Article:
Lowest of the Low – Shakespeare My Butt

Pheromone Recordings

There are few albums as much a product of time and place as Lowest of the Low’s Shakespeare My Butt . As the indie rock revolution was kicking off in the early ’90s this Toronto four-piece sold a record-breaking number of albums from the stage. Frontman Ron Hawkins delivered the goods in a lyrical literary and romantic way while the rest of the band used acoustic guitars and blended the folk and punk esthetic. At times the songs flew with such adrenaline they threatened to fall apart at the seams. At others they slowed down to the point where listeners ran the risk of saccharine overload. What made this formula work however was that Lowest of the Low never apologized for the result. Shakespeare My Butt was unbelievably earnest and it required investment from the audience. If you could give yourself over to the grandiose storytelling idealistic prose and hyper-personalism then you would be unquestionably rewarded. It may have been too light too kitschy or too obvious for some but others (like me) bought it hook line and sinker.

That was 1991. Almost 20 years later the band has remastered the album and reformed in honor of the anniversary. This begs the question does anyone who doesn’t already own this album care? Unlikely. Although the album has aged well revisiting it is like opening a time capsule. This music is so out of step with current pop it’s hard to imagine it resonating with a new audience. Certainly fans would be interested but in truth the lackluster repack on the album does a disservice. The liner features a smattering of vintage photos and two short essays on the band. The bonus DVD features 43 minutes of blurry photos and stage-side Handycam footage cobbled together in video pastiche. The quality is so poor that it’s actually frustrating to watch. The audio track features live versions and alternate takes of the songs but it’s not cataloged in any tangible manner so you have to wade through the DVD to find them. An alternate audio track features an interview with the band that offers insight into their breakup but little else.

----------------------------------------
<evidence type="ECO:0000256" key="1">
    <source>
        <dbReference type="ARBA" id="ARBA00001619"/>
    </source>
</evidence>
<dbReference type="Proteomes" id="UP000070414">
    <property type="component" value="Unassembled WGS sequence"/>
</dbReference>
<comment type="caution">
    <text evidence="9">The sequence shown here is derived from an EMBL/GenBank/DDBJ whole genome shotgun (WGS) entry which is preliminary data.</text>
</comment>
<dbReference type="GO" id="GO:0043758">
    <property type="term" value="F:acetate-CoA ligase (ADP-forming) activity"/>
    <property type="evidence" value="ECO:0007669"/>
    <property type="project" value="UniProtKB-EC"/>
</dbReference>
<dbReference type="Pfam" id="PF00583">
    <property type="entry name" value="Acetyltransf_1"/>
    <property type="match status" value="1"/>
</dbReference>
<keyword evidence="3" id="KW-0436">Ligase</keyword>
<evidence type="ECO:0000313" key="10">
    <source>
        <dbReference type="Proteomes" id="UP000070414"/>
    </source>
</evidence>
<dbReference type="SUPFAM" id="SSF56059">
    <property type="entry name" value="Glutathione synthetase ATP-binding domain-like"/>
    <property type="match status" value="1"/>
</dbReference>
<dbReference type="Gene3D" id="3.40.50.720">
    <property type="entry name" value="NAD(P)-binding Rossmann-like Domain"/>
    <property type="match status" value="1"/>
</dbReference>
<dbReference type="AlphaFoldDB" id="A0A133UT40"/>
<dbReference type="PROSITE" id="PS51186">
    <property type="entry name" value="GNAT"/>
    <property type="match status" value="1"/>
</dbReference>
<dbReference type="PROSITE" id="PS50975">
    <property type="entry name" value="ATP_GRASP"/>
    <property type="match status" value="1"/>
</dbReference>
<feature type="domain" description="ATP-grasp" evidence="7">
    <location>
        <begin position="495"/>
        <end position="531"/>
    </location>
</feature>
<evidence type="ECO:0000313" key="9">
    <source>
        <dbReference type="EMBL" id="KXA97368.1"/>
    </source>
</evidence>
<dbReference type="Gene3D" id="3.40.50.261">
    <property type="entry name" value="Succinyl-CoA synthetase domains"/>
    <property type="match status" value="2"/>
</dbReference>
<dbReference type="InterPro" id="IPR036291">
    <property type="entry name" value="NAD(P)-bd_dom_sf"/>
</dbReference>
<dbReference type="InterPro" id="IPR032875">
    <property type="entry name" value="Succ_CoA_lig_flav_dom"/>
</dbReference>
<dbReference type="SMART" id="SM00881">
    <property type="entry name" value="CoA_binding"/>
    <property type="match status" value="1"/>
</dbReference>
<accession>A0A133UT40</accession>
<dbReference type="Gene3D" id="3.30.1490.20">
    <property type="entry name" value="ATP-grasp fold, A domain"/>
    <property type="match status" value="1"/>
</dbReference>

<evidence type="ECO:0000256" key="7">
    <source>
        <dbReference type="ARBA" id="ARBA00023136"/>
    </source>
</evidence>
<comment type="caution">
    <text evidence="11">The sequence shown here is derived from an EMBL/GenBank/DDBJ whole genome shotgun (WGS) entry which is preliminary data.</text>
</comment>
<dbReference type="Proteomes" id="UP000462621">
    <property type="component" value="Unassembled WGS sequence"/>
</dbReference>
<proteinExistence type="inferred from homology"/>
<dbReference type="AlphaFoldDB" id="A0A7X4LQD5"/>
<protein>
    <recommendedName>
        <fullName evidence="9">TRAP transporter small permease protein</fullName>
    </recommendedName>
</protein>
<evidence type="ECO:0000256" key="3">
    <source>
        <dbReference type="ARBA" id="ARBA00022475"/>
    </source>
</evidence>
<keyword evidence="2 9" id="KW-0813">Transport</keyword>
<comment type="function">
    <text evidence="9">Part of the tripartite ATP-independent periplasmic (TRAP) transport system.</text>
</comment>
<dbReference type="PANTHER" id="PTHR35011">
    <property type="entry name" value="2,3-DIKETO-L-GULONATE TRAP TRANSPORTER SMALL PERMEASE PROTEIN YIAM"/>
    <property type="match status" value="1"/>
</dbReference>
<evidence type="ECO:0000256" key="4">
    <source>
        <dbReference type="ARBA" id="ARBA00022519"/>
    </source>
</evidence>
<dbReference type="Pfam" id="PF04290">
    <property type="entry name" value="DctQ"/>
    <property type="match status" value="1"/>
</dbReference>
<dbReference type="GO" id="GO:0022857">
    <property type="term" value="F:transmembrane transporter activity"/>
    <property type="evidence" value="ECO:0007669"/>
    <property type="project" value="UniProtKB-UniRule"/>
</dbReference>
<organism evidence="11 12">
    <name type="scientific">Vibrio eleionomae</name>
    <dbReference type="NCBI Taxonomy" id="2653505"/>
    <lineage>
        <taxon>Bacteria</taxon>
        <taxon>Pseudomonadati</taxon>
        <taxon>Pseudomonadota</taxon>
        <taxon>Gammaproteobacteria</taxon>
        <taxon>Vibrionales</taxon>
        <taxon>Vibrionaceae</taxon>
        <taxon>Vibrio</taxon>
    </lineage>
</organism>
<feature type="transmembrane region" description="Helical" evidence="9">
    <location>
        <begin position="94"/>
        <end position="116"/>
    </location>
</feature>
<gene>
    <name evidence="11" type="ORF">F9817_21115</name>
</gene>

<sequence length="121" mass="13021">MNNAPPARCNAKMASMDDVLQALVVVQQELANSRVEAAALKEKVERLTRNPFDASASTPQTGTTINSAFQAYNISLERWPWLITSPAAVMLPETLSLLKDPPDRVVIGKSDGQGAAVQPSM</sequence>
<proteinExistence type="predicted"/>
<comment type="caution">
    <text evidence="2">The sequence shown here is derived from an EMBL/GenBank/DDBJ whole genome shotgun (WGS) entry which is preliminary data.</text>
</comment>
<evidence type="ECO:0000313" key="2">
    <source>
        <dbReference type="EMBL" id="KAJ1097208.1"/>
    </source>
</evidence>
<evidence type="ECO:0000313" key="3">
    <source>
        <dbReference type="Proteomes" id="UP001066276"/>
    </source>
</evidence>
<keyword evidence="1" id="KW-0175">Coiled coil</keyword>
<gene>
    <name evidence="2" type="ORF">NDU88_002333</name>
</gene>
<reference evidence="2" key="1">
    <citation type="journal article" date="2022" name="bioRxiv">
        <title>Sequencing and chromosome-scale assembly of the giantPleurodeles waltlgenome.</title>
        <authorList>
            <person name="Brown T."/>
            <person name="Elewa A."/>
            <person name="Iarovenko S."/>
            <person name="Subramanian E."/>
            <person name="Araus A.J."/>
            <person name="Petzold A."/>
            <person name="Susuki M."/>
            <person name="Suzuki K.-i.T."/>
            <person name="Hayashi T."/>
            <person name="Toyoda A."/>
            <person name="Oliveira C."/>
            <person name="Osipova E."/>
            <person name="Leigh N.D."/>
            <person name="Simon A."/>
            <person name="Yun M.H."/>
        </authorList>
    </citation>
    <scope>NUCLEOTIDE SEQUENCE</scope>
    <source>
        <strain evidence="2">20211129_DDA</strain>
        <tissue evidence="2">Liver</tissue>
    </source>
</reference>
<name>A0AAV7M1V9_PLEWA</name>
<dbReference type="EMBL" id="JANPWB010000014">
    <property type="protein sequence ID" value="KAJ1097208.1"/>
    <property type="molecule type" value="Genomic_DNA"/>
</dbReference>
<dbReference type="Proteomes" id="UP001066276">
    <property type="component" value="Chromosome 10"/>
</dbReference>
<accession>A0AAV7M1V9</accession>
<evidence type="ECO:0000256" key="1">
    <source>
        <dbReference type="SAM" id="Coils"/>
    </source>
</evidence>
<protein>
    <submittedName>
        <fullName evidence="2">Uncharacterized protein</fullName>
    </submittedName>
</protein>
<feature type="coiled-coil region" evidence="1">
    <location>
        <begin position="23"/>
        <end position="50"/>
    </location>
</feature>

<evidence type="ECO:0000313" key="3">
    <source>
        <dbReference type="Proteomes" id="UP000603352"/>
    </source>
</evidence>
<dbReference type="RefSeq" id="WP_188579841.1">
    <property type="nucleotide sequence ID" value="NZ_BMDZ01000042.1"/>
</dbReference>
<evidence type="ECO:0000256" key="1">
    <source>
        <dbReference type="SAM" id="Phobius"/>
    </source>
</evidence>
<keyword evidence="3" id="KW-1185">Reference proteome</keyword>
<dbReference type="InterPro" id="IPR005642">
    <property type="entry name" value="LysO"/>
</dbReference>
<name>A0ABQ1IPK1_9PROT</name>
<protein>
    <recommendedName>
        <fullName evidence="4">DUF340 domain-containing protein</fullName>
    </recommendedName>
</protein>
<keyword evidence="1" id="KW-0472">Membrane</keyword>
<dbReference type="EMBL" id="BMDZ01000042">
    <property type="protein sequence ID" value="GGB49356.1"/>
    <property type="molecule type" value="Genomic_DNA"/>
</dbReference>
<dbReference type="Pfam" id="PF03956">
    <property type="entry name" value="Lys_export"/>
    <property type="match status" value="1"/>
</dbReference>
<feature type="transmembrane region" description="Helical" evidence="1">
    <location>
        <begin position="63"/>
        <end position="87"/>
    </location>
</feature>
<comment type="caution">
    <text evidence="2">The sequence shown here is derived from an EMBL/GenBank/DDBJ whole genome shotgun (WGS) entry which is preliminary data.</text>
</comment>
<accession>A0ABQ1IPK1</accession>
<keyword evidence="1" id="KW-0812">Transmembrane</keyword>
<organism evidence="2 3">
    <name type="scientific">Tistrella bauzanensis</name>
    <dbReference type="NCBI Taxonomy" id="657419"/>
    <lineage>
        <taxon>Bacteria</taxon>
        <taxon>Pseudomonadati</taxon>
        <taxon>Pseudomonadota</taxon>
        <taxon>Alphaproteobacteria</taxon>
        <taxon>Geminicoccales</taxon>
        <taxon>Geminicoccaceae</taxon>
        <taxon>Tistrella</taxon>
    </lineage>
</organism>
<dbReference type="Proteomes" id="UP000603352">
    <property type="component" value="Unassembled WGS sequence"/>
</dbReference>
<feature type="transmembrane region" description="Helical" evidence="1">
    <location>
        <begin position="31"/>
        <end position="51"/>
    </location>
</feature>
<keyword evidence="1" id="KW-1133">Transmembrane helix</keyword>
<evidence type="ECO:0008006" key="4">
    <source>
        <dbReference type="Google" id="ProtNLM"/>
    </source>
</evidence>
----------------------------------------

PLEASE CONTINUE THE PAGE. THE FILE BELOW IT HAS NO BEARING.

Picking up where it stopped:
If the reissue isn’t for a new generation or old-time fans; it’s merely for the band themselves. Shakespeare My Butt is a fantastic record but in an age of deluxe reissues this version doesn’t stand up.